While troops of rescue workers sift through debris in a desperate attempt to recover victims, young children are cowering in corners after yet another merciless beating, wondering if anyone cares enough to rescue them. While an entire nation mourns for the victims of the Sept. 11 attacks and the Oklahoma City Bombing, abused children continue to suffer horrifically with no tears of sadness shed on their behalf. Is it apathy on the part of the general public? Apparently so. we don’t see any great rush of humanity at the breaking story of another child being beaten or killed. Nor do we see more than platitudes from public officials or legislators. Yes, you will hear comments that such and such should be investigated. You hear that so and so is understaffed, overworked, and over whelmed but you do not hear from the front line workers who deal with child abuse on a daily basis.

            For the past 25 years, we have been working to increase America’s awareness to the horrors of child cruelty and to bring the reality of the unimaginable level of physical and mental suffering these children deal with to the forefront.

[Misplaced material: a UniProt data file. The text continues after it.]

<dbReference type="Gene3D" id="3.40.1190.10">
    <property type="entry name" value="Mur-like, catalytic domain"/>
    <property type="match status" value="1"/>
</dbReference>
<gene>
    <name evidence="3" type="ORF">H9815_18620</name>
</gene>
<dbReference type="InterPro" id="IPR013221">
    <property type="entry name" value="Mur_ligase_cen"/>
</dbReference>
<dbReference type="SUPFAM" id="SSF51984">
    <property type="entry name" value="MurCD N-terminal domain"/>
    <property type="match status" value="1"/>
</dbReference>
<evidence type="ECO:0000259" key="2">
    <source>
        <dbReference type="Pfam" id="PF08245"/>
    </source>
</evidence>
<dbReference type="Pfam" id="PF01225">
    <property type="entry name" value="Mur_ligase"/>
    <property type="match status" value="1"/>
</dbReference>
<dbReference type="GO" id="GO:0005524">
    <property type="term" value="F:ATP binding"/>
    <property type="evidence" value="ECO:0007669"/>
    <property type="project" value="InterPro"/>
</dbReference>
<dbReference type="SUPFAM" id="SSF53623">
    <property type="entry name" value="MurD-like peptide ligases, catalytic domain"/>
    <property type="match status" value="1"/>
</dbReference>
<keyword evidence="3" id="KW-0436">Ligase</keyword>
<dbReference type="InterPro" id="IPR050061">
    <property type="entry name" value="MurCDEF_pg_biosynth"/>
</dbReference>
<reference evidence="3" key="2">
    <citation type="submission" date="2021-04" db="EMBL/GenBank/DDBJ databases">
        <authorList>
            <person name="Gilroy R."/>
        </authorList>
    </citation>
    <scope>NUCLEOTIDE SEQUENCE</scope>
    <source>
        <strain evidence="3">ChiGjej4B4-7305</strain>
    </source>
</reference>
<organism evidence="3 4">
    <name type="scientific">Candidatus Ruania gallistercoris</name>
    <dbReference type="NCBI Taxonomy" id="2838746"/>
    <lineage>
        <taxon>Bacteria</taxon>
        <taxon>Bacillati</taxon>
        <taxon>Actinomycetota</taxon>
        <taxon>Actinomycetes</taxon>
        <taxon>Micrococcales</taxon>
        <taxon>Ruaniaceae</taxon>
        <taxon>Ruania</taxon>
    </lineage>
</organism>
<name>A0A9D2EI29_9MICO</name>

We have written numerous commentaries and letters to the editors of newspapers and given speeches and talks to various groups and organizations. We have spoken in Washington, D.C. before a distinguished group of professionals and even sponsored a law in the California Legislature to provide computerized criminal history to child protective service workers so that they do not reunify the child with criminals.  Unfortunately, that law failed in the appropriations department.  Apparently $50,000 for the entire State of California is not worth protecting children.  We have spent anguished hours over the opposition we have received and welcomed the pats on the back. But, child cruelty continues and children continue to live the daily terror awaiting the next blow.